Leveraging Clinical Data: If it Already Happened, it's Not Analytics

This post was orginally published on LinkedIn by Author Mark Vermette, Principle Consultant at Halloran Consulting Group

In clinical research and health care, we are swimming in data. In the past 5 years, the availability of data has increased extraordinarily with the rapid adoption of electronic health records and the trends to collect patient data electronically. To position a company to use new data, you have to be honest about where your organization is in the maturity model of reporting and analytics.

Analytics is the ability to use data and tools to predict and improve performance. That's the ultimate goal; to understand what's happened and pivot to predicting what's next. If you're looking at what already happened, that's reporting. Reporting can be graphical, table format, printed or visual, but it's based on retrospective data. Reporting is important, useful and can be quite sophisticated and clever, but it's not analytics.

Why is it important to distinguish reporting from analytics?

This is important because truly distinguishing between reporting and analytics allows you to assess where your organization is in the maturity model of use of data. This assessment can help truly recognize your current status and understand your goals. More importantly, assessing organizational data maturity can help you decide what data is important now. Accurate assessment and definition of goals allows you to be disciplined and ignore (for the moment) the piles of data that are coming in that can fog up the picture, distracting you from a plan to leverage data progressively to reach the organization's goals. Without an accurate inventory of your current environment and reporting capabilities relative to your true business goals, all the extra data will inevitably slow down achieving the potential of analytics.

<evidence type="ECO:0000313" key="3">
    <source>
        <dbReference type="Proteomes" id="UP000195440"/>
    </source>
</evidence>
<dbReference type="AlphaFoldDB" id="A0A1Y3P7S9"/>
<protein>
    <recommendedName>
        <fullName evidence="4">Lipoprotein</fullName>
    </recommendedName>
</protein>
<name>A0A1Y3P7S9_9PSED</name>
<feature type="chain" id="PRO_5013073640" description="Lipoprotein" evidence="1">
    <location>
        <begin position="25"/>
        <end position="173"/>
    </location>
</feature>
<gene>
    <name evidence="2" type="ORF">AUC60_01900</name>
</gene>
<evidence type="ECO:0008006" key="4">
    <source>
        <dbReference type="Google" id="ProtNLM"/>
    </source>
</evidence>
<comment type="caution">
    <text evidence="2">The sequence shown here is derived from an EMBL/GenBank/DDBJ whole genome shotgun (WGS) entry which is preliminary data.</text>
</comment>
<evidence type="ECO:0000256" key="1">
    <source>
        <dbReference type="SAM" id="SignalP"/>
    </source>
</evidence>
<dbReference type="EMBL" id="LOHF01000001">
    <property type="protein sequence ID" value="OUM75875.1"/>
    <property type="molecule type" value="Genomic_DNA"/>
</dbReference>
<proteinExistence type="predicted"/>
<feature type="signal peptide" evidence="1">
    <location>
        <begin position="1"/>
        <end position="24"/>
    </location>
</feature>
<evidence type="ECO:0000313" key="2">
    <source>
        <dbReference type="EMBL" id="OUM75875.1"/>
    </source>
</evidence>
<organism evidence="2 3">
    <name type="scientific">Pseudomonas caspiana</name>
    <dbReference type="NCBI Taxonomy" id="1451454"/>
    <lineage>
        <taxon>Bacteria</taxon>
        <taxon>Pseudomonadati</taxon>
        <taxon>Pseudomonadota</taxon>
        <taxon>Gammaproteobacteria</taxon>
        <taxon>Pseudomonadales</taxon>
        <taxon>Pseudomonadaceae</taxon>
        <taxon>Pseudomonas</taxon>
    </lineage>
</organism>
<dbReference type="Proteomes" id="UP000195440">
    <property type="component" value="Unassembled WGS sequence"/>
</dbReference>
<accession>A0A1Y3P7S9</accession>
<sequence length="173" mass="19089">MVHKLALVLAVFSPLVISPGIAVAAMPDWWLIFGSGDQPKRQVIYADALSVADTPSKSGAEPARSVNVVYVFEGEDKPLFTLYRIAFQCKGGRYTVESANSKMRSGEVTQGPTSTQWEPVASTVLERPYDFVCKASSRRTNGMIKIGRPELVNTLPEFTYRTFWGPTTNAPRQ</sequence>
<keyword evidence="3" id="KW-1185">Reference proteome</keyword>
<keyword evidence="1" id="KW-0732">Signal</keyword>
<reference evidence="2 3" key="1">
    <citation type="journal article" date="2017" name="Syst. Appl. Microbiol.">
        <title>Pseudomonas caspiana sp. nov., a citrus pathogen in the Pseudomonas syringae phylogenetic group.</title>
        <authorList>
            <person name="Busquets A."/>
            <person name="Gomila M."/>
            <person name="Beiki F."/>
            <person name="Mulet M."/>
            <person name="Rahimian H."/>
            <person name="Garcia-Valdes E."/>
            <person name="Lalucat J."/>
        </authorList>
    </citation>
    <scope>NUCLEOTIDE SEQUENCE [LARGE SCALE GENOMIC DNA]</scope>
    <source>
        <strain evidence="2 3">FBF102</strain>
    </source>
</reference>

Sharpen the requirements and focus

So what then? The path to realizing what analytics can do consists of three big steps:

STEP 1: Inventory reporting requirements and what's working. Be honest. Identify "workarounds" and manual reporting steps that introduce inefficiencies (resentment) and potential inaccuracy in data massaging that are required for stakeholders to get what they want.

STEP 2: Don't skimp on the preparation and framework. All the work to position an organization for purposeful analytics is in establishing data standards, conformance and integration. Yes, that stuff about master data management and CDISC is important. It can be implemented gradually with the incorporation of new data, but it should be in place if you don't want to have to rebuild each time to get to the next steps. The good news is that there are a number of solutions out there that are well positioned to establish this framework for pharmaceutical and health care organizations.

STEP 3: Establish timelines. Like every program, it will move forward at the pace you set for it. Be reasonable, but bold. Push the agenda. The ability to organize and use data will continue to accelerate research and separate service providers from the competitive pack. The timeline should include measures to fix existing gaps as well as pushing forward with analytics.

Future of eTMF

About the Author: Mark Vermette

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